Veterinary Care – Read This Before Your Next Vet Visit

veterinary-xray

Pixie Bob veterinary care need not be a mystery or scare you. Some veterinarians may tell you that your kittens/cats need more vaccines. That can be dangerous. Over-vaccinating causes severe adverse health issues.

What can you do?

There are few vaccines an indoor-only cat needs. Also, the frequency is far less than some veterinarians make you believe.

Let me introduce you to the AAFP – American Association of Feline Practitioners.

Who are they?

They are an association of cat veterinarians who are “dedicated to advancing the field of feline medicine and surgery by setting the standards of feline veterinary care through the publication of practice guidelines, position statements, and by providing continuing education.”

But what exactly does that mean?

The AAFP took notice of a large number of cats developing tumors and lymphoma at a young age. After years of research, they identified over-vaccination as the root cause. Furthermore, they discovered that cats develop immunity that lasts far longer than a year.

As a result, the AAFP developed a vaccine guide – the holy grail of today’s veterinary medicine.

Pixie Bob Veterinary Care – Core Vaccines

There are only two core vaccines. These are vaccines that must be given and are not subject to debate.

FVRCP(Feline Viral Rhinotracheitis, Calicivirus, Panleukopenia) and RABIES:

  • Rhinotracheitis is an upper respiratory disease caused by the ever-present Herpes I virus.
  • Calici is a virus that causes ulcers in the mouth and, at times, the eyes. It leads to excessive drooling and an inability to consume food (it just really hurts).
  • Panleukopenia is the medical term for distemper. This is a dreadful and almost always fatal viral disease characterized by massive bloody diarrhea and vomiting.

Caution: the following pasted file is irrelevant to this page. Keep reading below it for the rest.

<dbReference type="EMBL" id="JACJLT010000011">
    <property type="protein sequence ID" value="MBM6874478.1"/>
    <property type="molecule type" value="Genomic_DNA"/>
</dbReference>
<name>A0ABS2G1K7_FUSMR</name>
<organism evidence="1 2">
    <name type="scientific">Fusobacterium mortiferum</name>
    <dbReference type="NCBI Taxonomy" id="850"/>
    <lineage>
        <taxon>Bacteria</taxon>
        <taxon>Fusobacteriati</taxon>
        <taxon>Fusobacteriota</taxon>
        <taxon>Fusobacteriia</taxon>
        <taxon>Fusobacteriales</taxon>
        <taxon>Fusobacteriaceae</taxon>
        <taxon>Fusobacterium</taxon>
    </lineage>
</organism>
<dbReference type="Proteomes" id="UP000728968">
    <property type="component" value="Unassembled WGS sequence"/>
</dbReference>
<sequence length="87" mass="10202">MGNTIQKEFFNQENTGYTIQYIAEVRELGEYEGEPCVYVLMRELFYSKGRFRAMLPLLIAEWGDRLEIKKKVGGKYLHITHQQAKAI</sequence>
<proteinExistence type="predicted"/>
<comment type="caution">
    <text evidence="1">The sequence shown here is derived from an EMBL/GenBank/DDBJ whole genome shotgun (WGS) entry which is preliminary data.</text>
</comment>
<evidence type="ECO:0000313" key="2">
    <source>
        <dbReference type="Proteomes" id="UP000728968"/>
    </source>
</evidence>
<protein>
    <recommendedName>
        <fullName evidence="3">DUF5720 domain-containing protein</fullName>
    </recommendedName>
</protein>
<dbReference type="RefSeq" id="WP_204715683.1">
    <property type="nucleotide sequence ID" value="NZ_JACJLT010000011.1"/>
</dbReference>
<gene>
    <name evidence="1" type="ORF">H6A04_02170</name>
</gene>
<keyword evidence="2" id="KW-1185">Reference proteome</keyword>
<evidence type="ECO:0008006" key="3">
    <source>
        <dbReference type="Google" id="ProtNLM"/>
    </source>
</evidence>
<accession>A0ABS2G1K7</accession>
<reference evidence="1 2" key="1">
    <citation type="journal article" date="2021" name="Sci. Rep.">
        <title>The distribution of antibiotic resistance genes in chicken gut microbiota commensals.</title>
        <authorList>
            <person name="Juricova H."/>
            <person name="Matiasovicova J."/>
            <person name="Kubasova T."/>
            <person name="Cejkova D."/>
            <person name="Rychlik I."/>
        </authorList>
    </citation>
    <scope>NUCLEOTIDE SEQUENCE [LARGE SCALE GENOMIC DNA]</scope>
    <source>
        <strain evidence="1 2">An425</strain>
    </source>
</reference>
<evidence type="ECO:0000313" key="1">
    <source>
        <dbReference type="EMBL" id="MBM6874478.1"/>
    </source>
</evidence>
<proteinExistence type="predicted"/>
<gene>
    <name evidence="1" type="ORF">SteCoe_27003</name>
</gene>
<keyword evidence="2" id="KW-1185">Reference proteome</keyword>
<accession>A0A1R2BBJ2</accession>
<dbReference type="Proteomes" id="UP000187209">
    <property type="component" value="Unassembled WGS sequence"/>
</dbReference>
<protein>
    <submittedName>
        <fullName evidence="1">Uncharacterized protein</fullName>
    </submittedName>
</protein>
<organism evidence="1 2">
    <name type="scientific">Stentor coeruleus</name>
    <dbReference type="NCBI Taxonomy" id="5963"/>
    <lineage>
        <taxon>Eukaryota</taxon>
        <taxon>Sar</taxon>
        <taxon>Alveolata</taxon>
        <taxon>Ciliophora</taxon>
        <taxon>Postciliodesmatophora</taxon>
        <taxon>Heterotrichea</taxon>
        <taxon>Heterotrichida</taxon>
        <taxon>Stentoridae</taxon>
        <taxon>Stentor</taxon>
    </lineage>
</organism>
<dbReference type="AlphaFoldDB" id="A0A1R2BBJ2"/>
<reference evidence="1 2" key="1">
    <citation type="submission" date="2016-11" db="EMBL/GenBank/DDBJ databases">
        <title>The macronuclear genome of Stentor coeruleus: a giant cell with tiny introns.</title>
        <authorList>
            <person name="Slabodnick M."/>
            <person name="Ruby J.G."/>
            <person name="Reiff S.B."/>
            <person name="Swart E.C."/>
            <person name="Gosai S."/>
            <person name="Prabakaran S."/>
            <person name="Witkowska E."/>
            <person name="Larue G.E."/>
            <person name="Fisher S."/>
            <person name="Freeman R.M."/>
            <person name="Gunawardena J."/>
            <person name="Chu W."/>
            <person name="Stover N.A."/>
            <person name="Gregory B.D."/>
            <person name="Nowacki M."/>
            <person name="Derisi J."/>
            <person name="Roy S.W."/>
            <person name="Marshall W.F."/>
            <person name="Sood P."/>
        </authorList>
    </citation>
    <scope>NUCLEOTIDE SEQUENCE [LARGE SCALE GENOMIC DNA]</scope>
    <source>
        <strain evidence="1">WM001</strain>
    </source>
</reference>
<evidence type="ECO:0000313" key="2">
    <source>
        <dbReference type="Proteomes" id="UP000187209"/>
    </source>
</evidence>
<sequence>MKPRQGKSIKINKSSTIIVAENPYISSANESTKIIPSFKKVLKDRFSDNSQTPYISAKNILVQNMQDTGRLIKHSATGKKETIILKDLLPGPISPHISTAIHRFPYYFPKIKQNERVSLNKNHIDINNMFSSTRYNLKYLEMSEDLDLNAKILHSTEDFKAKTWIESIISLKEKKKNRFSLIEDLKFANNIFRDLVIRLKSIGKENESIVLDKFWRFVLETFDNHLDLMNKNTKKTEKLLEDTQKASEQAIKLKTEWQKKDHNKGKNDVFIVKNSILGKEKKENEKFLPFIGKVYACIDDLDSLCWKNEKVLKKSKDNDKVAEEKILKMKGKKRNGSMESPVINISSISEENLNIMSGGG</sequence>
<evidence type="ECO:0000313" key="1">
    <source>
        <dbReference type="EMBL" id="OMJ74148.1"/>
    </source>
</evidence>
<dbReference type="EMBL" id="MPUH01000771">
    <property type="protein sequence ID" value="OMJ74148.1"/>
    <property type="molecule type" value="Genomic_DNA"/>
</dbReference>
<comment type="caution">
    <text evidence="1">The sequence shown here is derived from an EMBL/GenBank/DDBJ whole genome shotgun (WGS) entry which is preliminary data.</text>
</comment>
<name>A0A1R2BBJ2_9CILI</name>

Pixie Bob Veterinary Care – Other Vaccines

There are other vaccines your vet might try to talk you into. These are Feline Leukemia (FeLV), Feline Aids, FIP, Bortadella, Chlamydia, and Giardia.

Generally, FIP and Giardia vaccines are not recommended. They have dangerous side effects while not truly protecting your cat.

It would be best if you only considered these vaccines for a cat at risk. A cat at risk is one that you allow outside or gets in contact with outside cats. No indoor-only cat runs the risk of contracting Feline Leukemia, Feline Aids, FIP, Chlamydia, and/or Bortadella.

veterinary care
Kitty at the vet

If you board your cat when you are on vacation, the facility might require you to provide proof of Bortadella, Chlamydia, and FeLV. Boarding is quite stressful for a cat. I am sure that you are fully aware that stress lowers the immune system. We suggest hiring a trained, licensed, bonded, and insured pet sitter instead to care for your cat in its familiar surroundings.

You no longer vaccinate cats every year. Instead, the AAFP recommends vaccinating as follows:

  • Series of 3 baby vaccines
  • Booster one year after the last vaccine
  • After that, only every 3 years.

We recommend stopping FVRCP vaccines at the age of 10 years. It would be best if you continued Rabies as it is the law. The next time you visit the vet with your Pixie Bob cat, insist only on vaccinations meeting the protocol’s guidelines. You will be glad you did.